From: Jerry Joszef
To: The Jewish Community
Date: January 13, 2012
Re: Reflections On Martin Luther King And his Relationship To and Impact on the Jewish People
My earliest memories of learning Torah revolve around Avraham Avinuh, who has maintained his stature as one of my greatest and most cherished heroes.
The origin of my fascination, as best as I can remember, emanated from his riveting negotiations with Hashem on behalf of Sodom. As I recall, my elementary school Rabbi (at Yeshiva Rambam) highlighted Avraham’s greatness as related to his pleading with Hashem to save a people who were morally and spiritually distant and repugnant to Avraham’s value system.
Nevertheless, the Rabbi explained to us, that the significance of Avraham’s actions related to his compassion and empathy on behalf of all of humanity. Rabbi Joseph Soloveitchik’s depiction of Avraham’s actions and his analysis of Avraham’s impact on fundamental Jewish thinking, has profoundly enriched and influenced my understanding of the responsibility of social justice and respect for human dignity which the Jewish people must manifest in order to fulfill our existential responsibility in this world.
When Avraham defined himself as ”A stranger and a resident among you,” Rabbi Soloveitchik stresses, “Jewish concerns are not exclusively parochial. It is our duty to contribute our energies and creativity to alleviate the pressing needs and anguish of mankind and to contribute to its welfare.” Moreover, Rabbi Soloveitchik focuses on Jewish suffering as slaves in Egypt and concludes that our experience in slavery is, “To impress upon us the mitzvah of having compassion and sympathy for the oppressed in society...” He continues, ”Ours is a singularly ethical culture, which expresses itself through a heightened regard for human rights and dignity.”
Jewish Response to Civil Rights Movement
Rabbi Marc Schneier, an Orthodox Rabbi and founder and president of The Foundation For Ethnic Understanding, authored Shared Dreams, which focuses on the relationship between Martin Luther King and the Jewish Community. Much of what follows is derived from this important work.
According to Schneier, ”No segment of the white community provided as much, and as consistent, support for King as the Jewish community.” He goes on, “The majority of those Jews who went south to help blacks or who demonstrated in their communities or gave money to the movement were neither rabbis nor adherents of Orthodoxy. It was just the opposite, in fact, most Jews who participated in the movement were the least religious of Jews”
As Schneier provides, “Orthodox Jews had limited interest in civil rights.” However, there was one notable exception, Rabbi Abraham Joshua Heschel. Heschel and King developed an inextricable bond and friendship based on the common commitment to social justice. In fact, Heschel marched arm in arm with King at the head of the Selma to Montgomery protest in March 1965.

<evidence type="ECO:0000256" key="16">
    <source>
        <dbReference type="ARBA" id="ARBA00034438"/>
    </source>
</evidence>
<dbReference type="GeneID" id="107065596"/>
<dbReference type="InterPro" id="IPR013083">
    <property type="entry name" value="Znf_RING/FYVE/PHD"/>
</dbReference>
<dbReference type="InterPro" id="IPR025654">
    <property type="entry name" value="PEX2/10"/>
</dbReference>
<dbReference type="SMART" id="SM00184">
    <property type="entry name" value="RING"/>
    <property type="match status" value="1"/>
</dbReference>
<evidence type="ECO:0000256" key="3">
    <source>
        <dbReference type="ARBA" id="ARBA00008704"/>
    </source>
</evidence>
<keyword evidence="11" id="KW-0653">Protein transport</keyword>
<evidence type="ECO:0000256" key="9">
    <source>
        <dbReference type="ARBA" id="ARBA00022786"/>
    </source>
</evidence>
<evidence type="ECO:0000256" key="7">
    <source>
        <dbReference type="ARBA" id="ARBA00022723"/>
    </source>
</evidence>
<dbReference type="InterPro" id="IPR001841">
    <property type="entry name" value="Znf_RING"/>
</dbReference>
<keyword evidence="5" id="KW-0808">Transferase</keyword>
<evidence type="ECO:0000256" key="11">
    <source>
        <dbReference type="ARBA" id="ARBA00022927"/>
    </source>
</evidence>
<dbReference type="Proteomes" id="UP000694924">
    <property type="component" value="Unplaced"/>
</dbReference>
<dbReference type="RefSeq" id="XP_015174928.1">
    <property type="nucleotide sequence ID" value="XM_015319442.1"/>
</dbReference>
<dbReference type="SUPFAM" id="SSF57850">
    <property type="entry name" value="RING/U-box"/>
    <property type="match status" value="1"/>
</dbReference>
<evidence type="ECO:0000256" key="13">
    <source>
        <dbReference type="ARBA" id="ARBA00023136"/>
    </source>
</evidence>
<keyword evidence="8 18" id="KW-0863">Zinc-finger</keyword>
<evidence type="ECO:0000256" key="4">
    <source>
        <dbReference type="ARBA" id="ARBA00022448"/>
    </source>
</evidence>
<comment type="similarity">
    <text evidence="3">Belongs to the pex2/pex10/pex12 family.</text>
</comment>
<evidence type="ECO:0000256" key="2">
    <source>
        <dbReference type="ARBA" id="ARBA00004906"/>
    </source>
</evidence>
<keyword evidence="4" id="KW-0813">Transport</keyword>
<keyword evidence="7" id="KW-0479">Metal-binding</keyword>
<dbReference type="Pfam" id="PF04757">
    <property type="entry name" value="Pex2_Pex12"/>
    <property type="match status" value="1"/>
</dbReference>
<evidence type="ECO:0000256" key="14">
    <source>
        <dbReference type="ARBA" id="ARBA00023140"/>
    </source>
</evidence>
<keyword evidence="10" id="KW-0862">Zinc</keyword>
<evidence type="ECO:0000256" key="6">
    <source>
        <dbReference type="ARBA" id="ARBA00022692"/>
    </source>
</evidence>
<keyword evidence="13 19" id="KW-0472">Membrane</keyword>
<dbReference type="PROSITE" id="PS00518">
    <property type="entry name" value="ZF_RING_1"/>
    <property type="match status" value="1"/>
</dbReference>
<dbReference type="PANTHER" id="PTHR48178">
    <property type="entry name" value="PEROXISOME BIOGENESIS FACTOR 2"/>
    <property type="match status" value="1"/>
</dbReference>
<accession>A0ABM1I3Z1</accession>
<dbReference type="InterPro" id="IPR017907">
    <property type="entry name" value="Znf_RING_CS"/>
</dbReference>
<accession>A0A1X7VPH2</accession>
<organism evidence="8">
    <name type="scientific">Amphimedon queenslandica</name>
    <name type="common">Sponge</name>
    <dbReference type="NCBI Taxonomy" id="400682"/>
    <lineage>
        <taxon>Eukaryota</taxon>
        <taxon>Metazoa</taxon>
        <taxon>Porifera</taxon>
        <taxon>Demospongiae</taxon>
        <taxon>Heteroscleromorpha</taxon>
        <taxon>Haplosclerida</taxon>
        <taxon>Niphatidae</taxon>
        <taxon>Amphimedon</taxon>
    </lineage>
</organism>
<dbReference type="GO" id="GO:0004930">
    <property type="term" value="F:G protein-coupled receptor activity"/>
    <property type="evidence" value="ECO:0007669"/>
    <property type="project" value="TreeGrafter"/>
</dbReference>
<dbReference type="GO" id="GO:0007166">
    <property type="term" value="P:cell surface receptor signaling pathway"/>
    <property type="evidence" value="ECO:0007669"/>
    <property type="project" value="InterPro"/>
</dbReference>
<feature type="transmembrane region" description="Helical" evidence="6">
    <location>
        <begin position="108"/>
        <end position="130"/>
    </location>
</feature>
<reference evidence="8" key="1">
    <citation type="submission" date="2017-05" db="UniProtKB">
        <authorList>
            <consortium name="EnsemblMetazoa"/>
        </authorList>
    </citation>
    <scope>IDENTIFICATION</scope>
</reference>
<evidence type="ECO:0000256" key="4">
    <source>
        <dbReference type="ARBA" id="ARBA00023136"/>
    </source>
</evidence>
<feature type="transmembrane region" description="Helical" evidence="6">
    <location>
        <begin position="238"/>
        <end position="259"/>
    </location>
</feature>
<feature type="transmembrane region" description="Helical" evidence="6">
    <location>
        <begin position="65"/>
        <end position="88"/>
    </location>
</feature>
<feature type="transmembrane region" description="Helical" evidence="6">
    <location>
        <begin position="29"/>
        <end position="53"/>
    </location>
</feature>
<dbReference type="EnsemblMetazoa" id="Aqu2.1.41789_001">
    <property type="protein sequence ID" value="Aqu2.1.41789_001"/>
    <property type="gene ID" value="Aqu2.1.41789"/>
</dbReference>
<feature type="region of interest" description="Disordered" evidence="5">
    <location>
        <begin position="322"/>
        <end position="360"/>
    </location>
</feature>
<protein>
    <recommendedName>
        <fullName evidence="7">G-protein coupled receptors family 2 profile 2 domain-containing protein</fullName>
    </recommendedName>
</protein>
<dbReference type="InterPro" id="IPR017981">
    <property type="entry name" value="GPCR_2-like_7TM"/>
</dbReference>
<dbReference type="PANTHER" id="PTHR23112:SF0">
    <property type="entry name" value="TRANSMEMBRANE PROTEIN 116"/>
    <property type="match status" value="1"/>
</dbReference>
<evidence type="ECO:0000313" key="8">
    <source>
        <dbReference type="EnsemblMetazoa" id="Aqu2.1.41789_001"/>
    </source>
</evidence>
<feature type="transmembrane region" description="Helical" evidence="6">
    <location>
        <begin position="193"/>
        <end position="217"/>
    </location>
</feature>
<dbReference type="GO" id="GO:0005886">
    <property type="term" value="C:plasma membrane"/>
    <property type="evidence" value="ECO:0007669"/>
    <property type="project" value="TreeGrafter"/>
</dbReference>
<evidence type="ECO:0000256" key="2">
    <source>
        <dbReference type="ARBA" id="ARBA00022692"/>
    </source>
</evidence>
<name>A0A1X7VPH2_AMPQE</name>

Heschel told his daughter Susannah after the march, “I felt my legs were praying.” King expressed his appreciation of Heschel’s involvement: “Often I have seen religious leaders stand amid the social injustice that pervades our society, mouthing pious irrelevancies… But here and there we find those who refuse to remain silent behind the safe security of stained glass windows… He (Heschel) has been with us in many of our struggles. I remember marching from Selma to Montgomery, how he stood at my side...”
King’s Support of Jewish Community Issues
As expressed by Schneier, American Jews began protesting against the Soviet government’s discriminatory anti-Jewish policies commencing in the early 1960’s. Heschel embraced this important cause and so did King. King expressed his thoughts on the discrimination against Soviet Jews as follows: ”Injustice to any people is a threat to justice to all people… and I cannot stand idly by… and fail to be concerned about what happens to my brothers and sisters who happen to be Jews in Soviet Russia. For what happens to them, happens to me and you…”
King also strongly advocated on behalf of Israel’s security. King expressed support for Israel in 1968 when he said: “Peace for Israel means security and we must stand with all our might to protect its right to exist, its territorial integrity… peace for Israel means security and that security must be a reality.”
Sadly, Schneier reflects on increasing black anti-Semitism, which deleteriously affected Jewish–black relations in the mid 1960’s. According to Schneier “Black radicals adopted a platform condemning Zionism. King forcefully expressed his outrage: “You declare that you do not hate Jews, you are merely ‘anti-Zionist’… when people criticize Zionism, they mean Jews… so know also this anti-Zionist is inherently anti Semitic, and ever will be so…”
The Torah reminds us that Hashem consecrated his covenant with Avraham because I know and love that he will command his children to keep the way of Hashem, to do righteousness and justice. In memory of Martin Luther King it appears appropriate for all of us to refocus on fulfilling this transcendent objective.